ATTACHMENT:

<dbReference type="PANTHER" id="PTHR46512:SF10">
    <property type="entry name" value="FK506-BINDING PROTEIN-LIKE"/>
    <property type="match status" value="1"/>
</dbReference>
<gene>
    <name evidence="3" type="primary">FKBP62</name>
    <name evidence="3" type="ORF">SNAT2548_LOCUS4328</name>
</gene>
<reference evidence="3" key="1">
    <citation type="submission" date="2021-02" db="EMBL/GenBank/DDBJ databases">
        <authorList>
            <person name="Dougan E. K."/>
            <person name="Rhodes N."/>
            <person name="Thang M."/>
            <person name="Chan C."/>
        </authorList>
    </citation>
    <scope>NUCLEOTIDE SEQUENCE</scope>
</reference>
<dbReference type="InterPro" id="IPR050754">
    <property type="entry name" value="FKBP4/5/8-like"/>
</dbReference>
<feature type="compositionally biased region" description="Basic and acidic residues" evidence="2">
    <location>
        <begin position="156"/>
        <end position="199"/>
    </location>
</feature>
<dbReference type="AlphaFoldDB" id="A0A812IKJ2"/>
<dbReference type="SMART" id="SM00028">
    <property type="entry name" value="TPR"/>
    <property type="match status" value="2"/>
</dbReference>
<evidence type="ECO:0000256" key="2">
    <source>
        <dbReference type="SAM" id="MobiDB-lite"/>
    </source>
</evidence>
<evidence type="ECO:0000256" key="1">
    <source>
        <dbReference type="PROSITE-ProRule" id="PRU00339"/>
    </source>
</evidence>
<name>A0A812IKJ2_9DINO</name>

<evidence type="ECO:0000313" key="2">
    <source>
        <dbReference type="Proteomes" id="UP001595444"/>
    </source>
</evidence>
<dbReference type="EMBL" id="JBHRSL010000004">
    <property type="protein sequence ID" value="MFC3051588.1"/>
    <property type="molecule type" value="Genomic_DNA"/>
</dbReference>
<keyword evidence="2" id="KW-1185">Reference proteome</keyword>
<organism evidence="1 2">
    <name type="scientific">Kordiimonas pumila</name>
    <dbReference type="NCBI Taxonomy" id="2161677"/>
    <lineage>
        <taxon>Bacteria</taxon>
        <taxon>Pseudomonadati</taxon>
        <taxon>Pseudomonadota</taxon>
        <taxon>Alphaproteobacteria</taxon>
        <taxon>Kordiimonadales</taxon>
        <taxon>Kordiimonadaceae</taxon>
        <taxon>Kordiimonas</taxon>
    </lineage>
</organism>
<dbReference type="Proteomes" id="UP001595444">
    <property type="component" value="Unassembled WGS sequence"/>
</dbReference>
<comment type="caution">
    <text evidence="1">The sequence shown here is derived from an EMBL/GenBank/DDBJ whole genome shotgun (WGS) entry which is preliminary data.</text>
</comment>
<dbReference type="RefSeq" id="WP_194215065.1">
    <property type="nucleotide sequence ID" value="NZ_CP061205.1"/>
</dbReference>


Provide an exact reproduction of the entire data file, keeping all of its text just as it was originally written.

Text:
<dbReference type="PANTHER" id="PTHR46512:SF10">
    <property type="entry name" value="FK506-BINDING PROTEIN-LIKE"/>
    <property type="match status" value="1"/>
</dbReference>
<gene>
    <name evidence="3" type="primary">FKBP62</name>
    <name evidence="3" type="ORF">SNAT2548_LOCUS4328</name>
</gene>
<reference evidence="3" key="1">
    <citation type="submission" date="2021-02" db="EMBL/GenBank/DDBJ databases">
        <authorList>
            <person name="Dougan E. K."/>
            <person name="Rhodes N."/>
            <person name="Thang M."/>
            <person name="Chan C."/>
        </authorList>
    </citation>
    <scope>NUCLEOTIDE SEQUENCE</scope>
</reference>
<dbReference type="InterPro" id="IPR050754">
    <property type="entry name" value="FKBP4/5/8-like"/>
</dbReference>
<feature type="compositionally biased region" description="Basic and acidic residues" evidence="2">
    <location>
        <begin position="156"/>
        <end position="199"/>
    </location>
</feature>
<dbReference type="AlphaFoldDB" id="A0A812IKJ2"/>
<dbReference type="SMART" id="SM00028">
    <property type="entry name" value="TPR"/>
    <property type="match status" value="2"/>
</dbReference>
<evidence type="ECO:0000256" key="2">
    <source>
        <dbReference type="SAM" id="MobiDB-lite"/>
    </source>
</evidence>
<evidence type="ECO:0000256" key="1">
    <source>
        <dbReference type="PROSITE-ProRule" id="PRU00339"/>
    </source>
</evidence>
<name>A0A812IKJ2_9DINO</name>

<evidence type="ECO:0000313" key="2">
    <source>
        <dbReference type="Proteomes" id="UP001595444"/>
    </source>
</evidence>
<dbReference type="EMBL" id="JBHRSL010000004">
    <property type="protein sequence ID" value="MFC3051588.1"/>
    <property type="molecule type" value="Genomic_DNA"/>
</dbReference>
<keyword evidence="2" id="KW-1185">Reference proteome</keyword>
<organism evidence="1 2">
    <name type="scientific">Kordiimonas pumila</name>
    <dbReference type="NCBI Taxonomy" id="2161677"/>
    <lineage>
        <taxon>Bacteria</taxon>
        <taxon>Pseudomonadati</taxon>
        <taxon>Pseudomonadota</taxon>
        <taxon>Alphaproteobacteria</taxon>
        <taxon>Kordiimonadales</taxon>
        <taxon>Kordiimonadaceae</taxon>
        <taxon>Kordiimonas</taxon>
    </lineage>
</organism>
<dbReference type="Proteomes" id="UP001595444">
    <property type="component" value="Unassembled WGS sequence"/>
</dbReference>
<comment type="caution">
    <text evidence="1">The sequence shown here is derived from an EMBL/GenBank/DDBJ whole genome shotgun (WGS) entry which is preliminary data.</text>
</comment>
<dbReference type="RefSeq" id="WP_194215065.1">
    <property type="nucleotide sequence ID" value="NZ_CP061205.1"/>
</dbReference>